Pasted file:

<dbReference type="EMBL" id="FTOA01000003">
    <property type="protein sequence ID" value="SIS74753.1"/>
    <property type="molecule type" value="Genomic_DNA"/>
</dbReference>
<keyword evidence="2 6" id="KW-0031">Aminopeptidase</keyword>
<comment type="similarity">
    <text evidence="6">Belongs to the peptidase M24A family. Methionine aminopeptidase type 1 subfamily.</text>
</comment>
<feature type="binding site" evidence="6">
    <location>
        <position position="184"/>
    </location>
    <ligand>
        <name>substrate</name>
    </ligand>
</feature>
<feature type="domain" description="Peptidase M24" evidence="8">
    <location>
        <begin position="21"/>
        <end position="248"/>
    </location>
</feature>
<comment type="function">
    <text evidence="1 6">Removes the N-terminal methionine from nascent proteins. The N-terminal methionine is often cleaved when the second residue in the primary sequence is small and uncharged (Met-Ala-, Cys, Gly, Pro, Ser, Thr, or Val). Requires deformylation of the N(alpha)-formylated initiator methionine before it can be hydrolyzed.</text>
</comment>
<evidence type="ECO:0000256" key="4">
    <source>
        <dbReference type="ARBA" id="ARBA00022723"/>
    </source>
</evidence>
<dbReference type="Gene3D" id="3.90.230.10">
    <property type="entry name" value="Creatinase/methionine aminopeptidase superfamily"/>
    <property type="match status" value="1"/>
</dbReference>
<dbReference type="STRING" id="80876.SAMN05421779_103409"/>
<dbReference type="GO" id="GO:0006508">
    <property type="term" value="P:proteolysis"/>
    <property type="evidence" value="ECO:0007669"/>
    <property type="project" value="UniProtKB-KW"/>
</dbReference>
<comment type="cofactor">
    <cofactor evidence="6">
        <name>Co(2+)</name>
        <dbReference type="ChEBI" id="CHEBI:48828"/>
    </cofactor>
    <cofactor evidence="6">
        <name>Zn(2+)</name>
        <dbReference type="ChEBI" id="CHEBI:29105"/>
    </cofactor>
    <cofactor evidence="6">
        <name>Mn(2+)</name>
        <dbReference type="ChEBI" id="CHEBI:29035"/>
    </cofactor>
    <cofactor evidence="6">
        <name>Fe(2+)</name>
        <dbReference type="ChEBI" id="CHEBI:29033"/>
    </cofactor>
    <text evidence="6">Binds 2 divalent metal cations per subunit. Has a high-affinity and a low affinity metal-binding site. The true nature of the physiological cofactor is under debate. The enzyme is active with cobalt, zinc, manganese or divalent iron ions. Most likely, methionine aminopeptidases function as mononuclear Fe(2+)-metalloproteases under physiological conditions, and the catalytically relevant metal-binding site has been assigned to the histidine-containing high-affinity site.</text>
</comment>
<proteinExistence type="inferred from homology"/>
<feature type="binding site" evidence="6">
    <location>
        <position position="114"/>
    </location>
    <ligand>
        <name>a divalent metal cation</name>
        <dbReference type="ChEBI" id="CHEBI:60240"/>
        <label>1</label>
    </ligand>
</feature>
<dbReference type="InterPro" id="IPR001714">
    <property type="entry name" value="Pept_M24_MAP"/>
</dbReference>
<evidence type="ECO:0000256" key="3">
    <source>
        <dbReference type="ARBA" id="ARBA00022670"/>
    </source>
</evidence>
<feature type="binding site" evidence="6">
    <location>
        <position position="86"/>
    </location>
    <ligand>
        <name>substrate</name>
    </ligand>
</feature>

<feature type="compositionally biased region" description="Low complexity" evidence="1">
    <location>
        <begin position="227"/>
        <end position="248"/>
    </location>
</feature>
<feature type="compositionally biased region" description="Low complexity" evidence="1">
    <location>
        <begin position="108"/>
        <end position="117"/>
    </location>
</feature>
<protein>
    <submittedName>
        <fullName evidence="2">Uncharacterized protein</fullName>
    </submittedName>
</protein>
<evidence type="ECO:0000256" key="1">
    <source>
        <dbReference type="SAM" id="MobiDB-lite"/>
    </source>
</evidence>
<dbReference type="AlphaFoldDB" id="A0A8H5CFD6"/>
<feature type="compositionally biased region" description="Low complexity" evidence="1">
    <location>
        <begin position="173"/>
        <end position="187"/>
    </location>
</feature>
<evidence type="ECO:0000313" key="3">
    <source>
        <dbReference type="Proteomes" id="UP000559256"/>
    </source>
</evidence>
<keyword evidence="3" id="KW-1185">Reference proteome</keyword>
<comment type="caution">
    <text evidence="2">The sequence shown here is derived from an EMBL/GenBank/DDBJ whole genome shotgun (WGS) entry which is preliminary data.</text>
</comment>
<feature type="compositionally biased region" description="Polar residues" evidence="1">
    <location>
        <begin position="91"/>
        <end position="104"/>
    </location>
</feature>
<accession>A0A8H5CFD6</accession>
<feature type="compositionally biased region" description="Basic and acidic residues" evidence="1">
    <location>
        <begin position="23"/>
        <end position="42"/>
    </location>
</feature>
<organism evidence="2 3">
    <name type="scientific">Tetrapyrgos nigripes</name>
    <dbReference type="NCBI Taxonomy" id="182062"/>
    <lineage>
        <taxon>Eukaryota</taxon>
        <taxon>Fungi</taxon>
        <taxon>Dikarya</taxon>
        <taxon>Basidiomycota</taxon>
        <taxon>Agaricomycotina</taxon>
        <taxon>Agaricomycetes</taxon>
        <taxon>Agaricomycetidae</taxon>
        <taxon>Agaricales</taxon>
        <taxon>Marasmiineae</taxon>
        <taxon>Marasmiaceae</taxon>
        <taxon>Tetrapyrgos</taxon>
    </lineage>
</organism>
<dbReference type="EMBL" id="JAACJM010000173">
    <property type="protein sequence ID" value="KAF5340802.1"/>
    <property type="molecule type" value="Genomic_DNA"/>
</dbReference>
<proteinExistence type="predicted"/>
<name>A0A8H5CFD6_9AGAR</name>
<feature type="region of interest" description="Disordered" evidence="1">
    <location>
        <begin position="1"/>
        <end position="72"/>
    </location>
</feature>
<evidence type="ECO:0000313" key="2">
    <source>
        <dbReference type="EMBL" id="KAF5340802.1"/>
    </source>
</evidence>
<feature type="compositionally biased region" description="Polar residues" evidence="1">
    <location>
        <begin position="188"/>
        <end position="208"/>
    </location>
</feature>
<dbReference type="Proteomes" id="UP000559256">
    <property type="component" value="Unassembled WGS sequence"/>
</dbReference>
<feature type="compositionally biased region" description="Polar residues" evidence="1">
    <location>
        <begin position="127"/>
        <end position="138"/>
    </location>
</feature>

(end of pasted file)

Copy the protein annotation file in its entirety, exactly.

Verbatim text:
<dbReference type="EMBL" id="FTOA01000003">
    <property type="protein sequence ID" value="SIS74753.1"/>
    <property type="molecule type" value="Genomic_DNA"/>
</dbReference>
<keyword evidence="2 6" id="KW-0031">Aminopeptidase</keyword>
<comment type="similarity">
    <text evidence="6">Belongs to the peptidase M24A family. Methionine aminopeptidase type 1 subfamily.</text>
</comment>
<feature type="binding site" evidence="6">
    <location>
        <position position="184"/>
    </location>
    <ligand>
        <name>substrate</name>
    </ligand>
</feature>
<feature type="domain" description="Peptidase M24" evidence="8">
    <location>
        <begin position="21"/>
        <end position="248"/>
    </location>
</feature>
<comment type="function">
    <text evidence="1 6">Removes the N-terminal methionine from nascent proteins. The N-terminal methionine is often cleaved when the second residue in the primary sequence is small and uncharged (Met-Ala-, Cys, Gly, Pro, Ser, Thr, or Val). Requires deformylation of the N(alpha)-formylated initiator methionine before it can be hydrolyzed.</text>
</comment>
<evidence type="ECO:0000256" key="4">
    <source>
        <dbReference type="ARBA" id="ARBA00022723"/>
    </source>
</evidence>
<dbReference type="Gene3D" id="3.90.230.10">
    <property type="entry name" value="Creatinase/methionine aminopeptidase superfamily"/>
    <property type="match status" value="1"/>
</dbReference>
<dbReference type="STRING" id="80876.SAMN05421779_103409"/>
<dbReference type="GO" id="GO:0006508">
    <property type="term" value="P:proteolysis"/>
    <property type="evidence" value="ECO:0007669"/>
    <property type="project" value="UniProtKB-KW"/>
</dbReference>
<comment type="cofactor">
    <cofactor evidence="6">
        <name>Co(2+)</name>
        <dbReference type="ChEBI" id="CHEBI:48828"/>
    </cofactor>
    <cofactor evidence="6">
        <name>Zn(2+)</name>
        <dbReference type="ChEBI" id="CHEBI:29105"/>
    </cofactor>
    <cofactor evidence="6">
        <name>Mn(2+)</name>
        <dbReference type="ChEBI" id="CHEBI:29035"/>
    </cofactor>
    <cofactor evidence="6">
        <name>Fe(2+)</name>
        <dbReference type="ChEBI" id="CHEBI:29033"/>
    </cofactor>
    <text evidence="6">Binds 2 divalent metal cations per subunit. Has a high-affinity and a low affinity metal-binding site. The true nature of the physiological cofactor is under debate. The enzyme is active with cobalt, zinc, manganese or divalent iron ions. Most likely, methionine aminopeptidases function as mononuclear Fe(2+)-metalloproteases under physiological conditions, and the catalytically relevant metal-binding site has been assigned to the histidine-containing high-affinity site.</text>
</comment>
<proteinExistence type="inferred from homology"/>
<feature type="binding site" evidence="6">
    <location>
        <position position="114"/>
    </location>
    <ligand>
        <name>a divalent metal cation</name>
        <dbReference type="ChEBI" id="CHEBI:60240"/>
        <label>1</label>
    </ligand>
</feature>
<dbReference type="InterPro" id="IPR001714">
    <property type="entry name" value="Pept_M24_MAP"/>
</dbReference>
<evidence type="ECO:0000256" key="3">
    <source>
        <dbReference type="ARBA" id="ARBA00022670"/>
    </source>
</evidence>
<feature type="binding site" evidence="6">
    <location>
        <position position="86"/>
    </location>
    <ligand>
        <name>substrate</name>
    </ligand>
</feature>

<feature type="compositionally biased region" description="Low complexity" evidence="1">
    <location>
        <begin position="227"/>
        <end position="248"/>
    </location>
</feature>
<feature type="compositionally biased region" description="Low complexity" evidence="1">
    <location>
        <begin position="108"/>
        <end position="117"/>
    </location>
</feature>
<protein>
    <submittedName>
        <fullName evidence="2">Uncharacterized protein</fullName>
    </submittedName>
</protein>
<evidence type="ECO:0000256" key="1">
    <source>
        <dbReference type="SAM" id="MobiDB-lite"/>
    </source>
</evidence>
<dbReference type="AlphaFoldDB" id="A0A8H5CFD6"/>
<feature type="compositionally biased region" description="Low complexity" evidence="1">
    <location>
        <begin position="173"/>
        <end position="187"/>
    </location>
</feature>
<evidence type="ECO:0000313" key="3">
    <source>
        <dbReference type="Proteomes" id="UP000559256"/>
    </source>
</evidence>
<keyword evidence="3" id="KW-1185">Reference proteome</keyword>
<comment type="caution">
    <text evidence="2">The sequence shown here is derived from an EMBL/GenBank/DDBJ whole genome shotgun (WGS) entry which is preliminary data.</text>
</comment>
<feature type="compositionally biased region" description="Polar residues" evidence="1">
    <location>
        <begin position="91"/>
        <end position="104"/>
    </location>
</feature>
<accession>A0A8H5CFD6</accession>
<feature type="compositionally biased region" description="Basic and acidic residues" evidence="1">
    <location>
        <begin position="23"/>
        <end position="42"/>
    </location>
</feature>
<organism evidence="2 3">
    <name type="scientific">Tetrapyrgos nigripes</name>
    <dbReference type="NCBI Taxonomy" id="182062"/>
    <lineage>
        <taxon>Eukaryota</taxon>
        <taxon>Fungi</taxon>
        <taxon>Dikarya</taxon>
        <taxon>Basidiomycota</taxon>
        <taxon>Agaricomycotina</taxon>
        <taxon>Agaricomycetes</taxon>
        <taxon>Agaricomycetidae</taxon>
        <taxon>Agaricales</taxon>
        <taxon>Marasmiineae</taxon>
        <taxon>Marasmiaceae</taxon>
        <taxon>Tetrapyrgos</taxon>
    </lineage>
</organism>
<dbReference type="EMBL" id="JAACJM010000173">
    <property type="protein sequence ID" value="KAF5340802.1"/>
    <property type="molecule type" value="Genomic_DNA"/>
</dbReference>
<proteinExistence type="predicted"/>
<name>A0A8H5CFD6_9AGAR</name>
<feature type="region of interest" description="Disordered" evidence="1">
    <location>
        <begin position="1"/>
        <end position="72"/>
    </location>
</feature>
<evidence type="ECO:0000313" key="2">
    <source>
        <dbReference type="EMBL" id="KAF5340802.1"/>
    </source>
</evidence>
<feature type="compositionally biased region" description="Polar residues" evidence="1">
    <location>
        <begin position="188"/>
        <end position="208"/>
    </location>
</feature>
<dbReference type="Proteomes" id="UP000559256">
    <property type="component" value="Unassembled WGS sequence"/>
</dbReference>
<feature type="compositionally biased region" description="Polar residues" evidence="1">
    <location>
        <begin position="127"/>
        <end position="138"/>
    </location>
</feature>